RSS Feed

Subscribe to our mailing list

* indicates required

Resources


Policy Brief: ICCCAD: Planning for adaptation in Bangladesh

This paper discusses the experiential learning that Bangladesh gained during more than a decade of a...  Read More
30AUG

EU-MACS report: Acclimatise and Twente University: Analysing existing data infrastructures for climate services

Acclimatise and EU-MACS partner Twente University finalised a report analysing the existing climate ...  Read More
22AUG

Report: University of Arizona, Acclimatise, SERDP: Climate change impacts and adaptation on Southwestern DoD facilities

A newly published Strategic Environmental Research and Development Program (SERDP) report complete...  Read More
27JUL
More Resources

News / Comment

10MAR
2017
NEWS / Video: Ancient water system in Sri Lanka to help build climate resilience
Category: Water & Sanitation


Image: Sri Lankan farmers working in a rice field. Photo by Dennis Candy/Flickr (CC by NC-ND-2.0)

By Elisa Jiménez Alonso

Once upon a time (over 2000 years ago), in a land far far away (depends on where you are), the ancient kings of Sri Lanka decided to do something about the water scarcity on their island and built one of the most sophisticated rain harvesting systems of their day and maybe ours.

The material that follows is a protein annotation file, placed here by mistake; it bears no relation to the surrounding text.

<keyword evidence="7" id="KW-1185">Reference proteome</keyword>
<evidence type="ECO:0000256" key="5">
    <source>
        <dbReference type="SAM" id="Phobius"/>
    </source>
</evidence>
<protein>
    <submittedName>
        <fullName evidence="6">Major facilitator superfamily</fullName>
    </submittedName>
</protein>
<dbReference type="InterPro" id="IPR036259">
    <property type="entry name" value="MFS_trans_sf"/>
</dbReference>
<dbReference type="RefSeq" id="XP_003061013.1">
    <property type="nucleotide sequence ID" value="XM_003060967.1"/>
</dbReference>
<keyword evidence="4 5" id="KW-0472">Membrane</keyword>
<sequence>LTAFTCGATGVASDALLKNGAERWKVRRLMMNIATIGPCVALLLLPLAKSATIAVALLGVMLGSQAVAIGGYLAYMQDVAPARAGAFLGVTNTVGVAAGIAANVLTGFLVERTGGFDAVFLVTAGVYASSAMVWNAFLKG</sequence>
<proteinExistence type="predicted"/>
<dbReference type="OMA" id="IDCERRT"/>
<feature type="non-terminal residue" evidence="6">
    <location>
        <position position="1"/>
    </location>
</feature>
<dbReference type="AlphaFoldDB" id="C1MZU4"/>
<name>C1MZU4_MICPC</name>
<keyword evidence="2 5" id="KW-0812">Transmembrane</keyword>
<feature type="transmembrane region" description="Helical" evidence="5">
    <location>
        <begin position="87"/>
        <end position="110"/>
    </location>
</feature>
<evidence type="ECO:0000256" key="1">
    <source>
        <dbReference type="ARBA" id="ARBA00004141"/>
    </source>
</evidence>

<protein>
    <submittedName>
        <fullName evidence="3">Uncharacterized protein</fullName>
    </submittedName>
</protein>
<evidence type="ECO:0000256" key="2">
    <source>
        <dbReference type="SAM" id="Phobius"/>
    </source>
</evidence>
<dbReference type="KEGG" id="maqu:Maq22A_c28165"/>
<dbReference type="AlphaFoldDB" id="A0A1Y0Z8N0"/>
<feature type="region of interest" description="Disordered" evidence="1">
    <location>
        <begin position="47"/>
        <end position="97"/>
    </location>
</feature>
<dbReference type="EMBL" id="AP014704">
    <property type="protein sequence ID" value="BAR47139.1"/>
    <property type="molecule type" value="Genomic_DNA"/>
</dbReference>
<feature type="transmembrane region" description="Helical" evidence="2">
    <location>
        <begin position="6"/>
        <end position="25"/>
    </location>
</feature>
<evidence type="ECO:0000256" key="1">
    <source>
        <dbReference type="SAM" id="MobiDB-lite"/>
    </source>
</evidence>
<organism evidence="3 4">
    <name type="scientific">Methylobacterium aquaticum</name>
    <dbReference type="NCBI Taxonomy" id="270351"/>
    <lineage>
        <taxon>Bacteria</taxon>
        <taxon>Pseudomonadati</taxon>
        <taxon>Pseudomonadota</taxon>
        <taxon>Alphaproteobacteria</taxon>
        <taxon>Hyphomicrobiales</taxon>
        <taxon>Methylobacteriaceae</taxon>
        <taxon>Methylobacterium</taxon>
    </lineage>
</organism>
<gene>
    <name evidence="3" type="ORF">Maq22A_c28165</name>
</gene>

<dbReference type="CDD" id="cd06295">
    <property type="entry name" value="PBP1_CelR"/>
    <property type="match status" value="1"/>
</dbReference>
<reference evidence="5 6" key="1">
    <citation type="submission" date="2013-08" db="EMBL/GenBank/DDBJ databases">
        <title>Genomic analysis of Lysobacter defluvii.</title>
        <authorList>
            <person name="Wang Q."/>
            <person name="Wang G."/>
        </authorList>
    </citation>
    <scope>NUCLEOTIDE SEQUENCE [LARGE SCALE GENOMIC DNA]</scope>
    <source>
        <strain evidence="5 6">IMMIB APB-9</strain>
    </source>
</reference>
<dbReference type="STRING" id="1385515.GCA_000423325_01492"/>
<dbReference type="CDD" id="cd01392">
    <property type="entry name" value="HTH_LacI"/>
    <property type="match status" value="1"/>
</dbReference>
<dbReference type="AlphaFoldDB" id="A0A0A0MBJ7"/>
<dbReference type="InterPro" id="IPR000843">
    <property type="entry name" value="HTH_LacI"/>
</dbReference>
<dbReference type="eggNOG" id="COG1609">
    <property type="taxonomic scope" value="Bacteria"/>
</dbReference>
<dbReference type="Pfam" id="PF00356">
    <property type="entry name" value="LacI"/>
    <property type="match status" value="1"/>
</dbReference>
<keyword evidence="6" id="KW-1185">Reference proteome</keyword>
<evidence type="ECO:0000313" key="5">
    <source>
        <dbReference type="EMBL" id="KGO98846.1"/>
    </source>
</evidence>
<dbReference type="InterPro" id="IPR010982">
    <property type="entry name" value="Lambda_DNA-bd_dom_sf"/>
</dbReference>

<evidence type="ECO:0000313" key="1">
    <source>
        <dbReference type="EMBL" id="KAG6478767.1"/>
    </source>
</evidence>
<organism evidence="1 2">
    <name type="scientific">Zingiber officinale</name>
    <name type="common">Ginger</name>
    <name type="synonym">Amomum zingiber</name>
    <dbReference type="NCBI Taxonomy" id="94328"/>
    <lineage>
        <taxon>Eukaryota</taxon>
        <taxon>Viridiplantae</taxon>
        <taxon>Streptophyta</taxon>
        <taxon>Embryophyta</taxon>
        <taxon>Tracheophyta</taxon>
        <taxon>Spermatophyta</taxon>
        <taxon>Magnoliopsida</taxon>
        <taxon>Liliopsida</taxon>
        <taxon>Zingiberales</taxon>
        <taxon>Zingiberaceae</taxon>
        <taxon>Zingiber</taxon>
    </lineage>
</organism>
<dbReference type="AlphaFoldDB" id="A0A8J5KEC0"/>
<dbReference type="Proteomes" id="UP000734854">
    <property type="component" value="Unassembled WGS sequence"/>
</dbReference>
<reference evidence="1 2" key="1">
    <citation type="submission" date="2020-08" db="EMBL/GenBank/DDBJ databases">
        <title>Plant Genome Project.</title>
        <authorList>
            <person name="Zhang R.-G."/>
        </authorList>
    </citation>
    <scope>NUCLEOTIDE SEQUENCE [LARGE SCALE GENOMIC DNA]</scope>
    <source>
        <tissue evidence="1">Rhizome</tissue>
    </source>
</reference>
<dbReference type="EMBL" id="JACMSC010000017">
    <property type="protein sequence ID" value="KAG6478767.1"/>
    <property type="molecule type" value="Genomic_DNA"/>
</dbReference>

Sri Lanka, which lies just south of India, has about 80% of its area covered by a dry zone prone to water scarcity. This meant that people would only be able to work their land during the wet season. However, around 300 BC, King Pandukabhaya was the first of many ancient kings to start building a network of water tanks for rain harvesting - a network that still exists today. Canals connect the tanks to large reservoirs. This creates a cascading system that uses the natural topography of the land to collect every drop of rain and distribute it.

After many years of existence and of negligence due to poor understanding of how the system was built and worked, it doesn’t function as effectively anymore which has led to severe problems for many farmers. Now, with the additional pressures resulting from climate change, it is even more important for this water system to be rehabilitated.

That is why the Government of Sri Lanka with the help of UNDP are repairing and upgrading 33 tanks to give self-sufficiency back to farmers and help improve their livelihoods.

Learn more about the work being done, how the tanks work, why they are good for biodiversity, how they mitigate floods and droughts, and more by watching the video below:

Back